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Convenience can come with tradeoffs. The next time you put your arm in the cuff at a kiosk that measures blood pressure, you could get an inaccurate reading unless the cuff is your size.
Correct cuff size is a critical factor in measuring blood pressure. Using a too-small cuff will result in an artificially high blood pressure reading; a too-large cuff may not work at all or result in an inaccurately low blood pressure reading. The Food and Drug Administration (FDA) is advising consumers that blood pressure cuffs on public kiosks don’t fit everyone and might not be accurate for every user.
These desk-like kiosks for checking blood pressure are available in many public places—pharmacies, grocery and retail stores, gyms, airports, hair salons and even cafeterias. “They are easily accessible and easy to use. But it’s misleading to think that the devices are appropriate for everybody. They are not one-size-fits-all,” says Luke Herbertson, PhD, a biomedical engineer at FDA.
Blood pressure is an important indicator of cardiovascular health. High blood pressure (hypertension) is called a “silent killer” because it may not show any symptoms. It increases the risk of stroke, heart attack, heart failure, kidney failure and death. The higher the blood pressure, the greater the risk. Hypertension affects nearly one in three adults in the United States, and in most patients, it is found only when they have their blood pressure checked.
In a clinic or a medical office, this is done by using blood pressure cuffs of various sizes to ensure the reading is accurate. For example, a toddler’s blood pressure is checked by using an extra-small children’s cuff, but a football lineman’s arm may require an extra-large adult cuff.
Not so at kiosks. Most have just one fixed-size cuff that fits arms of only a certain size. The blood pressure reading is reliable only if the user’s arm is within the range that has been validated for that cuff size. Moreover, not all kiosks have the same size cuff. There is no such thing as a “standard” cuff to fit a “standard” arm.
Why does that matter? Correct cuff size is a critical factor when measuring blood pressure. If the cuff doesn’t fit your arm properly, your reading won’t be accurate.
“Different kiosks have different cuff sizes that will fit different people—so it’s important to know the circumference of your upper arm because not all devices are alike,” says Stephen Browning, a biomedical engineer at FDA. “Many people will be outside the arm size range for a particular kiosk, and the information from that kiosk won’t be reliable for them.”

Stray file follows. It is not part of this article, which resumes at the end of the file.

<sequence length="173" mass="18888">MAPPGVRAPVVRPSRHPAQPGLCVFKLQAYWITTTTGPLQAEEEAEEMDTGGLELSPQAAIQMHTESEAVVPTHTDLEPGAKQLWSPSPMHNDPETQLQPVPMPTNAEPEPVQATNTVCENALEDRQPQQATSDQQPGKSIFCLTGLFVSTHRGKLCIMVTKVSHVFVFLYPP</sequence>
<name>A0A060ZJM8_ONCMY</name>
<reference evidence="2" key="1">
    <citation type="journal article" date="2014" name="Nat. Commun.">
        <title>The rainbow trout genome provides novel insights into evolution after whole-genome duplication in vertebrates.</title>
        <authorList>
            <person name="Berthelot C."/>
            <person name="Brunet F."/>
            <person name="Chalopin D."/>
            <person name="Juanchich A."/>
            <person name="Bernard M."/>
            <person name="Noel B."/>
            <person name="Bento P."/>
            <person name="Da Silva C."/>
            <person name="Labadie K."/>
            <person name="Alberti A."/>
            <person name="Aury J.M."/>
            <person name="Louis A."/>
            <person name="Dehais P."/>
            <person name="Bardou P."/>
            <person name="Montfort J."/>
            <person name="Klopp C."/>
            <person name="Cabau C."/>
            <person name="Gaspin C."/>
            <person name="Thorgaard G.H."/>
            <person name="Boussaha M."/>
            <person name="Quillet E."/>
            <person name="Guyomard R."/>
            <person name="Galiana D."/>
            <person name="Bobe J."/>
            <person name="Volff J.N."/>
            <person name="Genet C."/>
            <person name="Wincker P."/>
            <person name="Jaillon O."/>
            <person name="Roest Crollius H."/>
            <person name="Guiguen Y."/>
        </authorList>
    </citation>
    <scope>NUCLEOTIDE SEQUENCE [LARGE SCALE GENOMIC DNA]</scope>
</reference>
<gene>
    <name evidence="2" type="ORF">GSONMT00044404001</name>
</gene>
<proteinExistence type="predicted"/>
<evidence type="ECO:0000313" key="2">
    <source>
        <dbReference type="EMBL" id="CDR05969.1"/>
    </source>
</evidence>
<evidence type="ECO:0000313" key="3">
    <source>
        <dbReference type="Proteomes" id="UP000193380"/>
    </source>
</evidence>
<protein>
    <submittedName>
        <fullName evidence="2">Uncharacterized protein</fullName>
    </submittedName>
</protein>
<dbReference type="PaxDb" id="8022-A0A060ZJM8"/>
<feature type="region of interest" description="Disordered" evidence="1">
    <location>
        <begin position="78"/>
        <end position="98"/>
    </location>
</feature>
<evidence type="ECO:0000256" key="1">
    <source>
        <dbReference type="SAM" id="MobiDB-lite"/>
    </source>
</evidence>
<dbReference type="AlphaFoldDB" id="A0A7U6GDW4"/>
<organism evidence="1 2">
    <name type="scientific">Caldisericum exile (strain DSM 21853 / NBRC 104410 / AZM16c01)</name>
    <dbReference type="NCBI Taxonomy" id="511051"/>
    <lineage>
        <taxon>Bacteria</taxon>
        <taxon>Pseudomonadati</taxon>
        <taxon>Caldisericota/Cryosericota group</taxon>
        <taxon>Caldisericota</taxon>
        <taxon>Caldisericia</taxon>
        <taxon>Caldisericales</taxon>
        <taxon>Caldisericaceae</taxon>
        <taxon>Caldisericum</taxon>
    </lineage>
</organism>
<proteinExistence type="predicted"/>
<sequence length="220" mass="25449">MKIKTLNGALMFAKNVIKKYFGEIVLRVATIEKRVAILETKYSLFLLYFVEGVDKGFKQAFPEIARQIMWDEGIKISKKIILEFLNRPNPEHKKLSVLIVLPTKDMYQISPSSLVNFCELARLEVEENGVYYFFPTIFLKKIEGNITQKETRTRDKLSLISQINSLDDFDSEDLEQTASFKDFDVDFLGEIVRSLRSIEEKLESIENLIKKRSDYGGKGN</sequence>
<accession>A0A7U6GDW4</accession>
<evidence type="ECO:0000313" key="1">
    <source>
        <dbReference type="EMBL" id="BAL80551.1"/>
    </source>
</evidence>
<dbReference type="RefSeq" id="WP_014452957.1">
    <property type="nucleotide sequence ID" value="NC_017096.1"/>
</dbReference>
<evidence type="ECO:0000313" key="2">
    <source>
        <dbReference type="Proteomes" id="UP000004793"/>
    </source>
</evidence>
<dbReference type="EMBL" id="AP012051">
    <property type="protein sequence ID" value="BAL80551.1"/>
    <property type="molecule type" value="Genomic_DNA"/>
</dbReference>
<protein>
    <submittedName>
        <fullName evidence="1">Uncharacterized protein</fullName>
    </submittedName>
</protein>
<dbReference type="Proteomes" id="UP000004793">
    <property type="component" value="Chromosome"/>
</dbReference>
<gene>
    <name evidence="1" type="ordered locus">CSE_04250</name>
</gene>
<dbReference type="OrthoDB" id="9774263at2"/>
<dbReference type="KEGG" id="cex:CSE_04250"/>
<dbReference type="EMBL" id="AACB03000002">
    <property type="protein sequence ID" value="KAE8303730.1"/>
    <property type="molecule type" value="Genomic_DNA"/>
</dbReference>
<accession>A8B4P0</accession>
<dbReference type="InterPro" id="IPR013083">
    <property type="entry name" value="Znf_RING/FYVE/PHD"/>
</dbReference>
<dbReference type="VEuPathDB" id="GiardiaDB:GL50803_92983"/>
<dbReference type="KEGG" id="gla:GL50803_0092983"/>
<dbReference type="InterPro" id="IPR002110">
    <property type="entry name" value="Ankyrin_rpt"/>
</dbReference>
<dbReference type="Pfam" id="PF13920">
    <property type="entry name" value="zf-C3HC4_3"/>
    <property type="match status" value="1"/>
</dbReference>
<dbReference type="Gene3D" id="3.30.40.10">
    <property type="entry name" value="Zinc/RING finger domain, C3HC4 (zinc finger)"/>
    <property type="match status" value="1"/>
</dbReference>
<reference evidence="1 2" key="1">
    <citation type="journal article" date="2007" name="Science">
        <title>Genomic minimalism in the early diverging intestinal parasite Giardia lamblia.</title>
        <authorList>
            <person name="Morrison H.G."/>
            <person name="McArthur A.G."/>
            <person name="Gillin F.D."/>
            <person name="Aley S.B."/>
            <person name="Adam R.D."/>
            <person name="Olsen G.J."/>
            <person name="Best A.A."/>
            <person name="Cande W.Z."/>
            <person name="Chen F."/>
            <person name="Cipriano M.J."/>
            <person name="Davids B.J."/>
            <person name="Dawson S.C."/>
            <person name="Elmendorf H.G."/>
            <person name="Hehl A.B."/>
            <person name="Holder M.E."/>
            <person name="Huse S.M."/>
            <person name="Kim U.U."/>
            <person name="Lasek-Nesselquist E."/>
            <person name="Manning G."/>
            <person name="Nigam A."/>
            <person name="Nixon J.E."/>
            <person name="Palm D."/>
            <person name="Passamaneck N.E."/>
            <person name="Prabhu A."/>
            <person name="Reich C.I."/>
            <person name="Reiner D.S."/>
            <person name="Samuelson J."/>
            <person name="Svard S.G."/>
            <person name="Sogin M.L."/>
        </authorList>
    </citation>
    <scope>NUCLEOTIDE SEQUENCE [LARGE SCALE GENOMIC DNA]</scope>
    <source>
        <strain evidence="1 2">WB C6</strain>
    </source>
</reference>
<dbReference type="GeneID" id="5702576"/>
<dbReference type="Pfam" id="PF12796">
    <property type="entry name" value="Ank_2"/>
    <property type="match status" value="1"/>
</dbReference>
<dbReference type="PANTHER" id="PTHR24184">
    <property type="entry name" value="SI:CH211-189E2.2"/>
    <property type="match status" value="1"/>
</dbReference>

Other factors, including how someone uses a device, might cause an inaccurate reading. “The user might not have placed the cuff on his arm properly or might not be sitting properly. These things will affect accuracy,” Herbertson says.
That’s why people shouldn’t overreact to any one reading from a kiosk.
“Hypertension isn’t diagnosed solely based on one reading. Inaccurate blood pressure measurements can lead to the misdiagnosis of hypertension or hypotension (low blood pressure), and people who need medical care might not seek it because they are misled by those inaccurate readings,” Browning says.
“Next time you see your doctor, get his or her opinion about whether blood pressure kiosks are right for you and if so, learn to use them properly—using the right size cuff so you can get accurate readings,” Herbertson advises.
Consumers use kiosks for various reasons. They might have been advised by their doctor to monitor changes to their health. They may be concerned about hypertension. Or they may just be curious about their blood pressure.
Health care providers diagnose hypertension based on several blood pressure measurements over a period of time. Remember that one measurement—from a kiosk or other device—doesn’t a diagnosis make.
Like your heart rate, your blood pressure can change quickly. It might be higher during a stressful meeting, after a brisk walk or because you’re sick. Those variations are normal. That’s why people with hypertension monitor their blood pressure frequently. And health care providers often depend on the patient’s own readings to augment the reading in a doctor’s office, so kiosks can be useful in many circumstances.
Although blood pressure kiosks have their limitations, they can provide valuable information when used properly and under the guidance of a health care provider.
This article appears on FDA’s Consumer Updates page, which features the latest on all FDA-regulated products.
June 24, 2014